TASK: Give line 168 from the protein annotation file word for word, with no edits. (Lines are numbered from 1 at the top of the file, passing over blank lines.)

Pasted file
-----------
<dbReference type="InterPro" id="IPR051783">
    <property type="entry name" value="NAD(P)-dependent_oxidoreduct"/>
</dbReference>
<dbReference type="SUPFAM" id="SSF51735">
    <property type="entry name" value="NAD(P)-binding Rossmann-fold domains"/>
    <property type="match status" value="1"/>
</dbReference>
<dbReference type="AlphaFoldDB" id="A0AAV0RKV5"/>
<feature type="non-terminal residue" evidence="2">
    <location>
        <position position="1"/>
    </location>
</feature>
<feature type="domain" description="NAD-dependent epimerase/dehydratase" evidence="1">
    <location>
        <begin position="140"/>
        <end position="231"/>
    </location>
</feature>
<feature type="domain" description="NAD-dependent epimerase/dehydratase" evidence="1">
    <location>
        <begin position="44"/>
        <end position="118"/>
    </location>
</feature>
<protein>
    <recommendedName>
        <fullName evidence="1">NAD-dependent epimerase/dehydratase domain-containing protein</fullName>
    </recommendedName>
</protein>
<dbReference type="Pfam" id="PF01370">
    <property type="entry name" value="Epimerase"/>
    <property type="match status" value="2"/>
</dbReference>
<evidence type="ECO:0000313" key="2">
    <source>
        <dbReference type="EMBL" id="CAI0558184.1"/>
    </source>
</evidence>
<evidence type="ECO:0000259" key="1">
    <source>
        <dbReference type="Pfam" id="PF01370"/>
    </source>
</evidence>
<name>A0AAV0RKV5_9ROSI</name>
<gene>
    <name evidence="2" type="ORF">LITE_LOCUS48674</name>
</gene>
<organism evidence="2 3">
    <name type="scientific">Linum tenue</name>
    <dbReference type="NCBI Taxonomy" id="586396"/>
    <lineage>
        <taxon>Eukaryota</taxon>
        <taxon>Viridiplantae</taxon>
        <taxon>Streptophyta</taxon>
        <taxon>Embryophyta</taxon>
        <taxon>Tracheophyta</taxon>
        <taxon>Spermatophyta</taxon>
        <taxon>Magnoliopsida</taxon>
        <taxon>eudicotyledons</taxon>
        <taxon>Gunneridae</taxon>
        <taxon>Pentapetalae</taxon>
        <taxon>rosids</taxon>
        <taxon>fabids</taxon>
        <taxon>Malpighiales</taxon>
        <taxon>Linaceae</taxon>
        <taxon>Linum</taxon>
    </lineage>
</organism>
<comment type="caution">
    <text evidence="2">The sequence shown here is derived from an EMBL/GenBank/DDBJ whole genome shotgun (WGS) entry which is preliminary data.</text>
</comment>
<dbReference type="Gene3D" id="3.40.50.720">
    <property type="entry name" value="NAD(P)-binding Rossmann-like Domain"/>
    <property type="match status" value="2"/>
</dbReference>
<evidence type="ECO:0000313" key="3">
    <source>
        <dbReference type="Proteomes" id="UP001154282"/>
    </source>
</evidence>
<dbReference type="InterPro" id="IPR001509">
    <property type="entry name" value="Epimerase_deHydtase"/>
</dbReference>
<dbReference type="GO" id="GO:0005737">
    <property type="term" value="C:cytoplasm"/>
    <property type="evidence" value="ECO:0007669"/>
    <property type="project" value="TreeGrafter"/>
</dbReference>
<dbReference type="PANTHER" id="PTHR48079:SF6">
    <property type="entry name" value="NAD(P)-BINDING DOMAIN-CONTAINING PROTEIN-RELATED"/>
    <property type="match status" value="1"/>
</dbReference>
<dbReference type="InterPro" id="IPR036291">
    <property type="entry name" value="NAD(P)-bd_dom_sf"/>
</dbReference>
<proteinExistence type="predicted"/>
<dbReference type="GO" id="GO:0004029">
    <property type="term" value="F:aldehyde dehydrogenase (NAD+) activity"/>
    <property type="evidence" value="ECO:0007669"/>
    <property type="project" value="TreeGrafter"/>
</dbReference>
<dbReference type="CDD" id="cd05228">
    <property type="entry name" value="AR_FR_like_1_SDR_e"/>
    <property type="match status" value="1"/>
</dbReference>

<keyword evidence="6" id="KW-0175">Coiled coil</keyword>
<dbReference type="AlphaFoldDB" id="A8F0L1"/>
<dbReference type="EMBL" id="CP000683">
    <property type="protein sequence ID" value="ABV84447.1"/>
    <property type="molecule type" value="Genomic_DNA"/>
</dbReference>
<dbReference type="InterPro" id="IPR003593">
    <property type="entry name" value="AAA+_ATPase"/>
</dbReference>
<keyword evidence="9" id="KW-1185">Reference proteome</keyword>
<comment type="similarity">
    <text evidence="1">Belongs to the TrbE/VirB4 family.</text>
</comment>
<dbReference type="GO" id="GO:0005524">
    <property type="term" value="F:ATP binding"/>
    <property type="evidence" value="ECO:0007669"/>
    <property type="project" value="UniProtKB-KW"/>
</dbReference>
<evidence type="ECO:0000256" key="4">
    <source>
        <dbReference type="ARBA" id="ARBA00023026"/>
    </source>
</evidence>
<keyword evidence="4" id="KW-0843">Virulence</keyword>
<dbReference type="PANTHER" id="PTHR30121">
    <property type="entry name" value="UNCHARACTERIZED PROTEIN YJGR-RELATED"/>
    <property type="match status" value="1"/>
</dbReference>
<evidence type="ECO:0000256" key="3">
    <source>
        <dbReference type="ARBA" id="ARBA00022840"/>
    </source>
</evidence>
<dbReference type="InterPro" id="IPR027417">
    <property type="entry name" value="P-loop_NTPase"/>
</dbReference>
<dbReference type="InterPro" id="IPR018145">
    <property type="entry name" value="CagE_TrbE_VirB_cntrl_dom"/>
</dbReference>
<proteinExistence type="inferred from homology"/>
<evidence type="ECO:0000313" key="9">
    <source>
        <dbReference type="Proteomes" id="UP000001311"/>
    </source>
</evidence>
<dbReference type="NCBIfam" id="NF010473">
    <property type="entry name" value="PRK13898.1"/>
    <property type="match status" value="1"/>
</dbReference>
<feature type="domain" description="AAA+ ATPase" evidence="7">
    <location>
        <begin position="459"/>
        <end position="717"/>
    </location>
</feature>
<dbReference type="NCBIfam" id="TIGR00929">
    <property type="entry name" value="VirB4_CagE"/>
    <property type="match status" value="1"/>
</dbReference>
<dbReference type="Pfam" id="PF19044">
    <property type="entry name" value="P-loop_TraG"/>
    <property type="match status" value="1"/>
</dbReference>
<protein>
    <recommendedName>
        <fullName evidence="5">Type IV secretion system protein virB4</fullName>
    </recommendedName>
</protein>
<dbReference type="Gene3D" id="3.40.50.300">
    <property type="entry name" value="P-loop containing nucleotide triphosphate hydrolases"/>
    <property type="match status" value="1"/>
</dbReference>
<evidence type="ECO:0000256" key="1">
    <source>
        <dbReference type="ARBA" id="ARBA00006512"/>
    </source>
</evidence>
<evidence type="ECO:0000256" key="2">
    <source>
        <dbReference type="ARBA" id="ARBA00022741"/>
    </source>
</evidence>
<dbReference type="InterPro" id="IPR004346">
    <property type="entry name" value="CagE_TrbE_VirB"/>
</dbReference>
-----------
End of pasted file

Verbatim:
    <property type="match status" value="1"/>